It Sure Looks Like Russia Launched a Spy Satellite
Date:5 August 2022
Considered an “espionage satellite,” the new Kosmos 2558 timed its launch to get close enough to stalk the American satellite.
A new Russian satellite, dubbed Kosmos 2558, took a ride on a Russian Soyuz-2.1v rocket on Monday, apparently destined for life as a spy satellite. Russia launched the satellite into the same orbital plane as USA 326, an American military satellite that launched into low-Earth orbit earlier this year—which is probably not a coincidence.
Of course, the Russians aren’t advertising their intentions, and the United States hasn’t volunteered to share all the ins and outs of its own spacecraft with the public, either. However, experts believe the new Russian satellite is meant to figure out a bit more about USA 326, based on the history of this type of Russian satellite, which has stalked American satellites in the past.
“Presumably, it has some kind of sensor system that’s optimized to observe other satellites, rather than the sort of usual observing satellite that’s optimized to take pictures of the ground,” Jonathan McDowell, an astronomer at the Harvard-Smithsonian Center for Astrophysics, tells Gizmodo. “We don’t know that for sure, we’re just inferring that from how it’s behaving.”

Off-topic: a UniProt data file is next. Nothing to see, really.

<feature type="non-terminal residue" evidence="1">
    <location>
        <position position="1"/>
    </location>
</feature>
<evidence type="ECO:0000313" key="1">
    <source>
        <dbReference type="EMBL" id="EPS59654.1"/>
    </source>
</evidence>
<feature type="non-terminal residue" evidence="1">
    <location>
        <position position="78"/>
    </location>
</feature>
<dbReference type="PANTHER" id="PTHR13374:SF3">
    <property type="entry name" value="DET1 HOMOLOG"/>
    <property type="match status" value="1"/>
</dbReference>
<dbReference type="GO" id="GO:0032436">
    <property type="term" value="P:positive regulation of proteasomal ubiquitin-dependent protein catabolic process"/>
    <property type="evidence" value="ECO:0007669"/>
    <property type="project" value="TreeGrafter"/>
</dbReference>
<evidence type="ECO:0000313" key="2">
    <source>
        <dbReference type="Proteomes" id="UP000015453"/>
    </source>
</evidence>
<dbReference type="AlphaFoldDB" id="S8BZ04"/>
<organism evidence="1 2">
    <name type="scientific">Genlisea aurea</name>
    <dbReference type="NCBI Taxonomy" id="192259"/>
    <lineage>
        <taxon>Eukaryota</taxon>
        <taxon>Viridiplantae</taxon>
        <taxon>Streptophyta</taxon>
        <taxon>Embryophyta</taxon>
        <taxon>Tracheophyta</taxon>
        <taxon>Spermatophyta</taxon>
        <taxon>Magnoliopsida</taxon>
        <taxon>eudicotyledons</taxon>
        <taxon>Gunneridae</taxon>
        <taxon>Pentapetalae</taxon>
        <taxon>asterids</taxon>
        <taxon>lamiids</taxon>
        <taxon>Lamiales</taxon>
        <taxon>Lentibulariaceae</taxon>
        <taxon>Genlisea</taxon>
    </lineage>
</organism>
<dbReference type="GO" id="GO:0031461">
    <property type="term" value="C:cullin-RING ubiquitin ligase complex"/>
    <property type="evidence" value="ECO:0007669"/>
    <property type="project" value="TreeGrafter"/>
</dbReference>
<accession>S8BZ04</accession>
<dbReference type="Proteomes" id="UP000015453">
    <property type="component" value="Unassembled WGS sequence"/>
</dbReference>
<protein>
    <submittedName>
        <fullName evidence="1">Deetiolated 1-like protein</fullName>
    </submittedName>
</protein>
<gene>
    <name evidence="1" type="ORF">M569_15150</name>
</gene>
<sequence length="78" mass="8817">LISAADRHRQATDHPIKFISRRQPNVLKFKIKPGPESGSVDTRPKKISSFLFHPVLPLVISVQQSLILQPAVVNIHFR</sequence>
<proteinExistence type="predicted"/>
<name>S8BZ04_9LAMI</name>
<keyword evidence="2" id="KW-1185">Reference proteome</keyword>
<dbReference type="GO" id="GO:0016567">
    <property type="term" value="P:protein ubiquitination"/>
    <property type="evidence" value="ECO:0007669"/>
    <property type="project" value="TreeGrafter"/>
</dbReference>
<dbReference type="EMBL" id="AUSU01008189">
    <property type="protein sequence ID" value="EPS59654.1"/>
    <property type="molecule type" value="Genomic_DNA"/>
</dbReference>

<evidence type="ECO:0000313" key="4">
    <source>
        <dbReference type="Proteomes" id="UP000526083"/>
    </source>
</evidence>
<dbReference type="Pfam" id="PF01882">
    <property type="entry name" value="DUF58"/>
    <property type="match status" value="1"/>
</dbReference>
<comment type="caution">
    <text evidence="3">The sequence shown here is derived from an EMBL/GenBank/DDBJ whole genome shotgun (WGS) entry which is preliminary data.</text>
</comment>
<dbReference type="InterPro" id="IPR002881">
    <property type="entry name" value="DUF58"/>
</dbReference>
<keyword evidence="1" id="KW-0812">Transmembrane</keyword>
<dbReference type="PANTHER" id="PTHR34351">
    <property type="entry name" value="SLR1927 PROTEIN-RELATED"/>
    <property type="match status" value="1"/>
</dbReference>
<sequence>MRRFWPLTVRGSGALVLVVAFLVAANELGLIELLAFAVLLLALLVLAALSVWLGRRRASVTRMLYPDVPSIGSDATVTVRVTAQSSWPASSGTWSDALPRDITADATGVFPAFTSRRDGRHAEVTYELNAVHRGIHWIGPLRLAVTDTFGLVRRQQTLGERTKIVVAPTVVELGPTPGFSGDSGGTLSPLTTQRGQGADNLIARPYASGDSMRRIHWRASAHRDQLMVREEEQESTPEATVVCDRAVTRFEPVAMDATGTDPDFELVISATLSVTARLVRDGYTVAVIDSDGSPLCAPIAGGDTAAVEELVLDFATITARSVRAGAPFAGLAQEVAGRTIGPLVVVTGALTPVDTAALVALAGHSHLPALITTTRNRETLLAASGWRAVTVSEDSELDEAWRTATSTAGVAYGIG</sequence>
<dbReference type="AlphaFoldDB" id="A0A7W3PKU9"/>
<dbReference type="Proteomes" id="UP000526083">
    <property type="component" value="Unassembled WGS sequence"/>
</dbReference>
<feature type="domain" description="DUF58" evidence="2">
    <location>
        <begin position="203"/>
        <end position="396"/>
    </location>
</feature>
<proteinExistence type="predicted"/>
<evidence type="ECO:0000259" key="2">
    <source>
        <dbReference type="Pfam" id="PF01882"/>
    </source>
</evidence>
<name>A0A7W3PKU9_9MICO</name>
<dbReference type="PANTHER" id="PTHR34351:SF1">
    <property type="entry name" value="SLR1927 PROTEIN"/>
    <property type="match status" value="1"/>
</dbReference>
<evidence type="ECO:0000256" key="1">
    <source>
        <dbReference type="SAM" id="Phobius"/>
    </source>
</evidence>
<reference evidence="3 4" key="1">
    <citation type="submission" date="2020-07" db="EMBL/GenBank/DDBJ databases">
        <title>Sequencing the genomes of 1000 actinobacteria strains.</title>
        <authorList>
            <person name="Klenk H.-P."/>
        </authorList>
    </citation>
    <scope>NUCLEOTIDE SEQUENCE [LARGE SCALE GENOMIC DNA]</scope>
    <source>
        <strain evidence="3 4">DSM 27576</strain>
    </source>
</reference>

Marco Langbroek, an astrodynamics lecturer at Delft Technical University in the Netherlands, wrote in a blog post that the launch of the new Russian satellite was timed to match USA 326 passing over the Russian spaceport Plesetsk.
“The two orbits are very close,” he tells Gizmodo. “The main difference being a relatively small difference of a few tens of kilometers in orbital altitude. So that is a very clear indication.”
Of course, this is nothing new. Back in 2020, a Russian inspector satellite called Kosmos 2542 synchronized its orbit with a U.S. National Reconnaissance Office (NRO) satellite called USA 245. China has also sent up its own inspector satellites, which the country says have been used to monitor its own equipment in geostationary orbit.
Loaded with an engine that allows for maneuvering its orbit, the Russian spy satellite will probably get into position to watch other satellites and then move as needed. The USA 326 satellite seems to be worth watching. It launched in February via a SpaceX Falcon 9 rocket and has a classified national security operation mission.
The National Reconnaissance Office shared a press release at the time that said the launch “will strengthen NRO’s ability to provide a wide-range of timely intelligence information to national decision-makers, warfighters, and intelligence analysts to protect the nation’s vital interests and support humanitarian efforts worldwide.”
With the American mission spelled out, yet still vague, maybe it’s not a surprise that this “inspector” satellite from Russia would want a peek at the activities of USA 326.